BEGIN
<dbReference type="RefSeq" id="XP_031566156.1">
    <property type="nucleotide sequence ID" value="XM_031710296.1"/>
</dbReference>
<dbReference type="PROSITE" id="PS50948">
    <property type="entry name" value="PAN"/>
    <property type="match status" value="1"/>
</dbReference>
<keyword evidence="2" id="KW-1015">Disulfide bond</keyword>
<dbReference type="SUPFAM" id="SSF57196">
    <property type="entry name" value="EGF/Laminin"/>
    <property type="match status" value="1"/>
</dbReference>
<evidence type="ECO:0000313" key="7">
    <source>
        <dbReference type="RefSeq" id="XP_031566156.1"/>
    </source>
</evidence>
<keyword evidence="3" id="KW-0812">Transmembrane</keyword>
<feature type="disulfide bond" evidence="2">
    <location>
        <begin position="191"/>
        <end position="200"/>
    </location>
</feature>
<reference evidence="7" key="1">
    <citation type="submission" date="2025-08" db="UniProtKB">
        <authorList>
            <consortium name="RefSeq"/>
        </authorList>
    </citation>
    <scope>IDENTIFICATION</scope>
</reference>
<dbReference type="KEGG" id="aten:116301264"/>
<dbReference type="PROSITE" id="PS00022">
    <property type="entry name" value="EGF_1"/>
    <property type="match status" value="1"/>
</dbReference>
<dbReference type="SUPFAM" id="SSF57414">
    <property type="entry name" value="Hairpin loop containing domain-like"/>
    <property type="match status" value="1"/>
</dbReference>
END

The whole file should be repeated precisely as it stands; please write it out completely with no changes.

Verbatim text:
<dbReference type="RefSeq" id="XP_031566156.1">
    <property type="nucleotide sequence ID" value="XM_031710296.1"/>
</dbReference>
<dbReference type="PROSITE" id="PS50948">
    <property type="entry name" value="PAN"/>
    <property type="match status" value="1"/>
</dbReference>
<keyword evidence="2" id="KW-1015">Disulfide bond</keyword>
<dbReference type="SUPFAM" id="SSF57196">
    <property type="entry name" value="EGF/Laminin"/>
    <property type="match status" value="1"/>
</dbReference>
<evidence type="ECO:0000313" key="7">
    <source>
        <dbReference type="RefSeq" id="XP_031566156.1"/>
    </source>
</evidence>
<keyword evidence="3" id="KW-0812">Transmembrane</keyword>
<feature type="disulfide bond" evidence="2">
    <location>
        <begin position="191"/>
        <end position="200"/>
    </location>
</feature>
<reference evidence="7" key="1">
    <citation type="submission" date="2025-08" db="UniProtKB">
        <authorList>
            <consortium name="RefSeq"/>
        </authorList>
    </citation>
    <scope>IDENTIFICATION</scope>
</reference>
<dbReference type="KEGG" id="aten:116301264"/>
<dbReference type="PROSITE" id="PS00022">
    <property type="entry name" value="EGF_1"/>
    <property type="match status" value="1"/>
</dbReference>
<dbReference type="SUPFAM" id="SSF57414">
    <property type="entry name" value="Hairpin loop containing domain-like"/>
    <property type="match status" value="1"/>
</dbReference>